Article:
"As one and the same Nature holds together and supports the universe, all of whose parts are in harmony with one another, so men are united in Nature; but by reason of their depravity they quarrel, not realizing that they are of one blood and subject to one and the same protecting power. If this fact were understood, surely man would live the life of the Gods!"


This idea of the necessity for a virtuous and moral people becomes the second principle Skousen addresses. He quoted a number of the Founders' writings on the topic:


Only a virtuous people are capable of freedom. As nations become corrupt and vicious, they have more need of masters. -Benjamin Franklin (page 41)



Of all the dispositions and habits which lead to political prosperity, religion and morality are indispensable supports. In vain would that man claim the tribute of patriotism, who should labor to subvert these great pillars of human happiness, these firmest props of the duties of men and citizens... Let it simply be asked, where is the security for property, for reputation, for life, if the sense of religious obligation desert the oaths which are the instruments of investigation in courts of justice? And let us with caution indulge the supposition that morality can be maintained without religion. Whatever may be conceded to the influence of refined education ... reason and experience both forbid us to expect that national morality can prevail in exclusion of religious principle. -George Washington (page 45)


And one more, not in the book, which I have liked for a long time:


"Our Constitution was made only for a moral and religious people. It is wholly inadequate to the government of any other." -John Adams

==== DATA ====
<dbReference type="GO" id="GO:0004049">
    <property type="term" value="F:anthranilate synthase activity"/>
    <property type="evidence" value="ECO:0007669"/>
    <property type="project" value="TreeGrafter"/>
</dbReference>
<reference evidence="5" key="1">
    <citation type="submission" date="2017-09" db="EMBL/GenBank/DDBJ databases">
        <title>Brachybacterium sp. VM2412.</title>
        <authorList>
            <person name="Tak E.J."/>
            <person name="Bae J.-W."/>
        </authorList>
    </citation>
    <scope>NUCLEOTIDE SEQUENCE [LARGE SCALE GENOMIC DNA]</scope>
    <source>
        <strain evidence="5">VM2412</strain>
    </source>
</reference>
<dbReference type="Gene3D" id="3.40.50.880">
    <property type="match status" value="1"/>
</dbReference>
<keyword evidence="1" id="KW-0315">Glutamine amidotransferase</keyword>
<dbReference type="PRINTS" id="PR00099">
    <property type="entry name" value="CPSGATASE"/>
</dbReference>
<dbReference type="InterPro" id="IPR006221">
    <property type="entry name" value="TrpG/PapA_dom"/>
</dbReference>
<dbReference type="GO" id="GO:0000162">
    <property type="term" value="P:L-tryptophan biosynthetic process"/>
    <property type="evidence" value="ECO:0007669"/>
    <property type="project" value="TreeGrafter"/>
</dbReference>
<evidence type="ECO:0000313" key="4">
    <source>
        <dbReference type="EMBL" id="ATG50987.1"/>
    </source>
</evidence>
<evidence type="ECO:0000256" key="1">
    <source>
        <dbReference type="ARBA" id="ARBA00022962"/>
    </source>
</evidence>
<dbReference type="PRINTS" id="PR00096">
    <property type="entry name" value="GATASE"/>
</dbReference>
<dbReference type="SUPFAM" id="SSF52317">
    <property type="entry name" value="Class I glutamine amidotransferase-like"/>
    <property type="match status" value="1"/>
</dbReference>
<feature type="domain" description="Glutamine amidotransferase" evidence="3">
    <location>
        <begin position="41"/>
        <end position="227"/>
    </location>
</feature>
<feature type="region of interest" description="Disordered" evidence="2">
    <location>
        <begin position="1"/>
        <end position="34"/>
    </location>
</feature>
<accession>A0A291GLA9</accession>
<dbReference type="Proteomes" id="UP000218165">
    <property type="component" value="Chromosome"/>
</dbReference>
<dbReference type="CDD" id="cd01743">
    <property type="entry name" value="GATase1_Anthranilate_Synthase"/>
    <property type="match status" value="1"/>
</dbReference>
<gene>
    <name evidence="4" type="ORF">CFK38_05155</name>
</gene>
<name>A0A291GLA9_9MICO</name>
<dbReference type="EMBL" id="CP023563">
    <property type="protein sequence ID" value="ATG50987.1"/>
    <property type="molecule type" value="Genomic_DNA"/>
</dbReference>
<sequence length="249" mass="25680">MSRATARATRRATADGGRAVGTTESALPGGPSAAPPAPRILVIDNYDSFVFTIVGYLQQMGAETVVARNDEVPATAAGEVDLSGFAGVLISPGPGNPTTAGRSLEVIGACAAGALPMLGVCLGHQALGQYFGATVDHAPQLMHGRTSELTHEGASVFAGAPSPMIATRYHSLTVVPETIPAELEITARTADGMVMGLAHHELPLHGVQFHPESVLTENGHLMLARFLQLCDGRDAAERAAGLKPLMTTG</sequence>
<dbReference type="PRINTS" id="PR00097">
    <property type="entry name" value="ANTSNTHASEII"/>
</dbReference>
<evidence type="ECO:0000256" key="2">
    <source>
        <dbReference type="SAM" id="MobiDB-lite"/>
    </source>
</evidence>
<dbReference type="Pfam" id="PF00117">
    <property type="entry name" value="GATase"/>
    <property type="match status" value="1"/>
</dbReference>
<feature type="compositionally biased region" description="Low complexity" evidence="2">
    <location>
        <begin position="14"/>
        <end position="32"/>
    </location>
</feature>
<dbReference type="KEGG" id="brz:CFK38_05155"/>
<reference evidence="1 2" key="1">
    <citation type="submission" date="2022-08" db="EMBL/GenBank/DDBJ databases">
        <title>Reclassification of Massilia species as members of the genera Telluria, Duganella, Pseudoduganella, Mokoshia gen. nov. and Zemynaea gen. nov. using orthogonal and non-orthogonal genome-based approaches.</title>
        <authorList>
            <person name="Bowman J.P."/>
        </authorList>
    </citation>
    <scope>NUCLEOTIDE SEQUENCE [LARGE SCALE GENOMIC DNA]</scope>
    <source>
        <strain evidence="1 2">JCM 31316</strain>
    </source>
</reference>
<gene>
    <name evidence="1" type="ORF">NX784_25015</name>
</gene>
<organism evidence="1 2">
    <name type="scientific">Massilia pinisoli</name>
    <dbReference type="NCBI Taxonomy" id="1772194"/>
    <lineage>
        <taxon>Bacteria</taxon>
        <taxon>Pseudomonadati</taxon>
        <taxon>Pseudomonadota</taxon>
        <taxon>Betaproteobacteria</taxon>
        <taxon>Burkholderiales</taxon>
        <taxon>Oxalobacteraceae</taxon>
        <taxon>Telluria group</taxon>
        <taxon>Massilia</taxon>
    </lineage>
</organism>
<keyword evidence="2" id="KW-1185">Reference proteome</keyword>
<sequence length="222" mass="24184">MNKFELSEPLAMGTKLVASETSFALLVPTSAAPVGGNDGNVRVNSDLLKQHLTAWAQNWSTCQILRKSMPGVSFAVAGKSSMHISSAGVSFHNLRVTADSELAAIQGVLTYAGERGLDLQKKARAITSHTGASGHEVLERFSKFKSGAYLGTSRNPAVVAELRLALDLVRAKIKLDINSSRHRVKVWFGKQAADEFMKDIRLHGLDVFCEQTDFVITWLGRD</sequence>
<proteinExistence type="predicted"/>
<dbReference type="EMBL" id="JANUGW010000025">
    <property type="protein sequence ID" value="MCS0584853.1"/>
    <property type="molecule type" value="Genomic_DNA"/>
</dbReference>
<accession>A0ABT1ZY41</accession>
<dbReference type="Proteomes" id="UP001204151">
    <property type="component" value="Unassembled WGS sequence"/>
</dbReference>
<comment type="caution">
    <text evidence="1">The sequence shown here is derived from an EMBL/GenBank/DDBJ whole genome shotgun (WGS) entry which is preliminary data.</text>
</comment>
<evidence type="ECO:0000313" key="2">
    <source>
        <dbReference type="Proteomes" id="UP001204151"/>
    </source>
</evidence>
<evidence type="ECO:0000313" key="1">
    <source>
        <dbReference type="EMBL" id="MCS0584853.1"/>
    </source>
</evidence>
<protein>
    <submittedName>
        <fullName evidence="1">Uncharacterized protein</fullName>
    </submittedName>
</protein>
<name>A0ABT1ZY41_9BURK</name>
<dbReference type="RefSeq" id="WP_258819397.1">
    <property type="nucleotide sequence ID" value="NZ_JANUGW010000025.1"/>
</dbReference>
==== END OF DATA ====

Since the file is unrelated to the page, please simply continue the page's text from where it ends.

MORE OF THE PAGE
These sayings from the Founders make so much more sense now that I understand what is Natural Law, and that our Constitution is built on a framework of Natural Law. Education, that is, the transmitting of these principles from one generation to another, becomes a most important concern under these circumstances. Jefferson spoke of a "natural aristocracy" made up of men of virtue, talent, and patriotism. Interestingly, at the time there was also an expectation that those who could afford to do so would serve their country without pay. Although there was pay available, George Washington apparently did not accept payment for his time in the Presidency. He also was not paid for his services as the commander of the Continental Army. Franklin, in particular, is quoted in the book, warning about the dangers of high salaries for high public office.


And of what kind are the men that will strive for this profitable preeminence, through all the bustle of cabal, the heat of contention, the infinite mutual abuse of parties, tearing to pieces the best of characters? It will not be the wise and moderate, the lovers of peace and good order, the men fittest for the trust. (page 52)


But the thing that is most interesting to me is that the solution they offered was a sort of national faith. Congress, the very year they were organized (1787), passed the Northwest Ordinance, organizing government of the Territory of the United States northwest of the Ohio River, which included the following: